Comrade Detective Isn’t a Satire of Anything

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Channing Tatum in Comrade Detective. Photo: Amazon Video/Netflix

The new Amazon series Comrade Detective, about buddy cops trying to solve a colleague’s murder in 1980s Romania, is being described as a satire and a spoof, but I’m not convinced that it’s a satire or parody of anything. While there are a few funny moments, it’s not a relentlessly knowing send-up like Police Squad! or the remake of 21 Jump Street (despite the presence of Channing Tatum as one of the American voices dubbing the Romanian characters, à la Woody Allen’s What’s Up, Tiger Lily?). Long stretches of Comrade Detective just feel like a cop series that happens to be set in the 1980s and in Romania, with mostly period-plausible clothes, hair, makeup, and political jokes, but more up-to-the-minute filmmaking tics.

How best to label it? This may be a case where it’s better not to try. I would not be surprised to learn that the show’s creators and principal writers, Brian Gatewood and Alessandro Tanaka, had something a bit sneakier and more sophisticated in mind when they went looking for funding, and accepted reductive descriptions from Amazon’s marketing and advertising people as a condition of bringing this odd project into being. The dubbing cast is packed with hip lead actors and character players, including Tatum, Joseph Gordon-Levitt, Jenny Slate, Nick Offerman, and Chloë Sevigny. This ensures that Comrade Detective will find viewers who wouldn’t otherwise watch this kind of show.

Tatum voices the lead character, a hard-assed but burned-out and volatile Bucharest detective named Gregor Anghel (played onscreen by Florin Piersic Jr.). A few minutes into the pilot, Gregor’s partner gets killed by a maniac wearing a Ronald Reagan mask. Shortly afterward, Iosif Baciu (voiced by Gordon-Levitt, played onscreen by Corneliu Ulici), a detective from a rural village, arrives in Bucharest and says he was close friends with the dead cop and that he wants justice as badly as Gregor does.

This leads to a standard-issue “meet your new partner” dynamic, with Gregor and Iosif making like Riggs and Murtaugh in the Lethal Weapon films, or most buddy cops in an era when the entire Hollywood Establishment was hell-bent on convincing Americans that the Miranda decision neutered law enforcement — except in this case, the badass cop who doesn’t have time for niceties is a proud Romanian Communist who talks trash about Yankees and capitalism. The Lethal Weapon connection becomes more overt when the partners demand answers from the U.S. Embassy but get stonewalled with “diplomatic immunity,” a phrase that defined the drug-dealing South African bad guys in Lethal Weapon 2. Their arrogance seeps off the screen.

It’s that last aspect that complicates Comrade Detective and makes most descriptions of it seem lacking. Gregor has cool-guy hair and stubble and a club-crawler’s leather jacket, the sort of presentation that a Michael Douglas or Don Johnson character would have rocked three decades ago. He physically threatens suspects and low-level criminals and sometimes sweeps stuff off desks and busts heads and indulges in torture. It’s what he has to do to get the job done, don’t you people get it? “You’re in Bucharest now, baby!” he snarls at Iosif. “Can you handle that?”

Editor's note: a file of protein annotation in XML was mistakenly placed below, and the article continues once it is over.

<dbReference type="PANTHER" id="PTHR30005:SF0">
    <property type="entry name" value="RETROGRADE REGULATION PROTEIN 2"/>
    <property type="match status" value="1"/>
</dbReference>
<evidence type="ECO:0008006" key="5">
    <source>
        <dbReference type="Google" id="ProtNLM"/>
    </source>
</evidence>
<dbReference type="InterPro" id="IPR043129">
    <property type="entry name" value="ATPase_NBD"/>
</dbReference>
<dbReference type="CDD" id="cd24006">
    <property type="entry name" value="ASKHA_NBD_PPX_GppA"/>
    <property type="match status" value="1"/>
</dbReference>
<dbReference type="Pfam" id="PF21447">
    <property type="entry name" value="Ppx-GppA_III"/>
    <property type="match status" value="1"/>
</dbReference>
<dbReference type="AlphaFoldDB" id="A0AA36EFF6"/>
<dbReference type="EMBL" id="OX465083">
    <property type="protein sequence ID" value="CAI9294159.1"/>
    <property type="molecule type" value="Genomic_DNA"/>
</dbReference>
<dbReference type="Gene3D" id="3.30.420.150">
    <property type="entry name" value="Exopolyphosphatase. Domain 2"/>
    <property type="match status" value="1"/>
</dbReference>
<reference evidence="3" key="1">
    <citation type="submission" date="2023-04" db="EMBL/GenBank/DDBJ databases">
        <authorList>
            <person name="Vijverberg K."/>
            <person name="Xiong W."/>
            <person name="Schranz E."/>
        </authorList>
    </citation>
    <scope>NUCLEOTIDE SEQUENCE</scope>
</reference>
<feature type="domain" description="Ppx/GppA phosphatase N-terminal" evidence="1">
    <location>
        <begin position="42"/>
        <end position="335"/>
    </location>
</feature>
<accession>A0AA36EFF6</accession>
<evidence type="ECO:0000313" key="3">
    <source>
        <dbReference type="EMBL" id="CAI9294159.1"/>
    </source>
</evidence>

But it’s all in the service of protecting the motherland and her values: When Comrade Detective weaves Gregor’s version of patriotism into the fabric of the story, then validates it with caricatured images of capitalist pigs from Eastern Europe as well as America, the show becomes a mirror-universe version of the kinds of action films that Hollywood used to produce here during the Reagan era, extolling caveman virtues, praising the profit motive and Horatio Alger myths, and demonizing those damned Commies.

“I always bet on red,” Gregor announces to a dealer in a gambling den, sounding very much like a Romanian cousin of one of those casually jingoistic action he-men that used to be played by Chuck Norris or Sylvester Stallone. When the detectives wait for their turn to see the American ambassador, we’re treated to shots of two fleshy Americans sitting at a nearby table, stuffing their faces with hamburgers piled in stacks. It’s a Communist spin on the kinds of grotesque stereotypes that Hollywood used to layer onto Russians during the Cold War: naming the men Ivan or Boris and the women Natasha, outfitting them with fur coats and hats, and introducing them swilling vodka and wolfing down borscht. Gregor’s patriotism is rooted in personal trauma, the details of which are unveiled in episode two. I won’t say exactly what I mean by that, but it does somewhat miraculously transform Gregor into a character you care about even if his specific politics don’t resonate with American experience.

Be suspicious of anybody who tells you that this series is a laugh riot. It’s just not. It draws in you in with the novelty of its approach and keeps you hooked even though what’s happening onscreen is, dramatically and aesthetically speaking, not much deeper or better-made than a Cannon film starring a third-stringer like Michael Dudikoff. But it is intriguing, even if it doesn’t quite justify its modest six-episode run. Like a lot of TV shows I admire but don’t adore, Comrade Detective seems as if it might’ve worked better as a stand-alone feature film. But then, in an era dominated by endlessly sequel-ized and universe-expanding incarnations of Star Wars, Marvel, DC Comics, and best-selling young-adult novels, almost nobody is willing to bankroll an original film in this vein anymore, so perhaps it doesn’t make sense to keep hauling out that complaint. The market has spoken. Capitalism, damn.

Comrade Detective Isn’t a Satire of Anything